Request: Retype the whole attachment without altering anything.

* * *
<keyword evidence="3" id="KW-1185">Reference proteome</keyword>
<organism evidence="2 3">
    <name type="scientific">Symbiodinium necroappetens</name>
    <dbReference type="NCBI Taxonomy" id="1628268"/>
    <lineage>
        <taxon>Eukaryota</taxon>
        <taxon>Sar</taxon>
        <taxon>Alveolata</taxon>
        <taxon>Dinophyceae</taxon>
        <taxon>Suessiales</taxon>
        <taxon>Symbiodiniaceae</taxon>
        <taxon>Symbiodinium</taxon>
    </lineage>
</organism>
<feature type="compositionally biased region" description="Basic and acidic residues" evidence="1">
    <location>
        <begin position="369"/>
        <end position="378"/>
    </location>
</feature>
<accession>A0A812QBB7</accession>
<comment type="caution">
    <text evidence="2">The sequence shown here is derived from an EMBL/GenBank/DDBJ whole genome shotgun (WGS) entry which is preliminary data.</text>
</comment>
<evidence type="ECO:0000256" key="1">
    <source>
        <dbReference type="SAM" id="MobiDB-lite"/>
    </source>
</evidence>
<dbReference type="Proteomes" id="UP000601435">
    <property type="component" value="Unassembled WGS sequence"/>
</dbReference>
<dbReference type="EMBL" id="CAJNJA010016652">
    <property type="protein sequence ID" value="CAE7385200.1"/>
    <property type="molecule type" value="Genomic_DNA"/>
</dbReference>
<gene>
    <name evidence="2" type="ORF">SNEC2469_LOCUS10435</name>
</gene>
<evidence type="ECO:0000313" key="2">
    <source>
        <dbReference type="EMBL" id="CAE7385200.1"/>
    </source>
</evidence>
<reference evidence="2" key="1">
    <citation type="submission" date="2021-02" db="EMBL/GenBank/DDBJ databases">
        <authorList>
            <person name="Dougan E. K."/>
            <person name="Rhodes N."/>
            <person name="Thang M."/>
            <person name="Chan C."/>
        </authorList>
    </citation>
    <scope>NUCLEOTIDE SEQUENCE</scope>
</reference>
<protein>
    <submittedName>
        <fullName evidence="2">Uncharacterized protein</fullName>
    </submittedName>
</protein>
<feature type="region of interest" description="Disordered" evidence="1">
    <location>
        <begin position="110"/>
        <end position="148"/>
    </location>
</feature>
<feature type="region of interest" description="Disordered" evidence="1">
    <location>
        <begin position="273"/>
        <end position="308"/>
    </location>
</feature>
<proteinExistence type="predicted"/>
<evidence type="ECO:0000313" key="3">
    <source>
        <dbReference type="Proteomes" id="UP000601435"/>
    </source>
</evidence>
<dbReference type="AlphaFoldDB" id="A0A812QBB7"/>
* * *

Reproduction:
<keyword evidence="3" id="KW-1185">Reference proteome</keyword>
<organism evidence="2 3">
    <name type="scientific">Symbiodinium necroappetens</name>
    <dbReference type="NCBI Taxonomy" id="1628268"/>
    <lineage>
        <taxon>Eukaryota</taxon>
        <taxon>Sar</taxon>
        <taxon>Alveolata</taxon>
        <taxon>Dinophyceae</taxon>
        <taxon>Suessiales</taxon>
        <taxon>Symbiodiniaceae</taxon>
        <taxon>Symbiodinium</taxon>
    </lineage>
</organism>
<feature type="compositionally biased region" description="Basic and acidic residues" evidence="1">
    <location>
        <begin position="369"/>
        <end position="378"/>
    </location>
</feature>
<accession>A0A812QBB7</accession>
<comment type="caution">
    <text evidence="2">The sequence shown here is derived from an EMBL/GenBank/DDBJ whole genome shotgun (WGS) entry which is preliminary data.</text>
</comment>
<evidence type="ECO:0000256" key="1">
    <source>
        <dbReference type="SAM" id="MobiDB-lite"/>
    </source>
</evidence>
<dbReference type="Proteomes" id="UP000601435">
    <property type="component" value="Unassembled WGS sequence"/>
</dbReference>
<dbReference type="EMBL" id="CAJNJA010016652">
    <property type="protein sequence ID" value="CAE7385200.1"/>
    <property type="molecule type" value="Genomic_DNA"/>
</dbReference>
<gene>
    <name evidence="2" type="ORF">SNEC2469_LOCUS10435</name>
</gene>
<evidence type="ECO:0000313" key="2">
    <source>
        <dbReference type="EMBL" id="CAE7385200.1"/>
    </source>
</evidence>
<reference evidence="2" key="1">
    <citation type="submission" date="2021-02" db="EMBL/GenBank/DDBJ databases">
        <authorList>
            <person name="Dougan E. K."/>
            <person name="Rhodes N."/>
            <person name="Thang M."/>
            <person name="Chan C."/>
        </authorList>
    </citation>
    <scope>NUCLEOTIDE SEQUENCE</scope>
</reference>
<protein>
    <submittedName>
        <fullName evidence="2">Uncharacterized protein</fullName>
    </submittedName>
</protein>
<feature type="region of interest" description="Disordered" evidence="1">
    <location>
        <begin position="110"/>
        <end position="148"/>
    </location>
</feature>
<feature type="region of interest" description="Disordered" evidence="1">
    <location>
        <begin position="273"/>
        <end position="308"/>
    </location>
</feature>
<proteinExistence type="predicted"/>
<evidence type="ECO:0000313" key="3">
    <source>
        <dbReference type="Proteomes" id="UP000601435"/>
    </source>
</evidence>
<dbReference type="AlphaFoldDB" id="A0A812QBB7"/>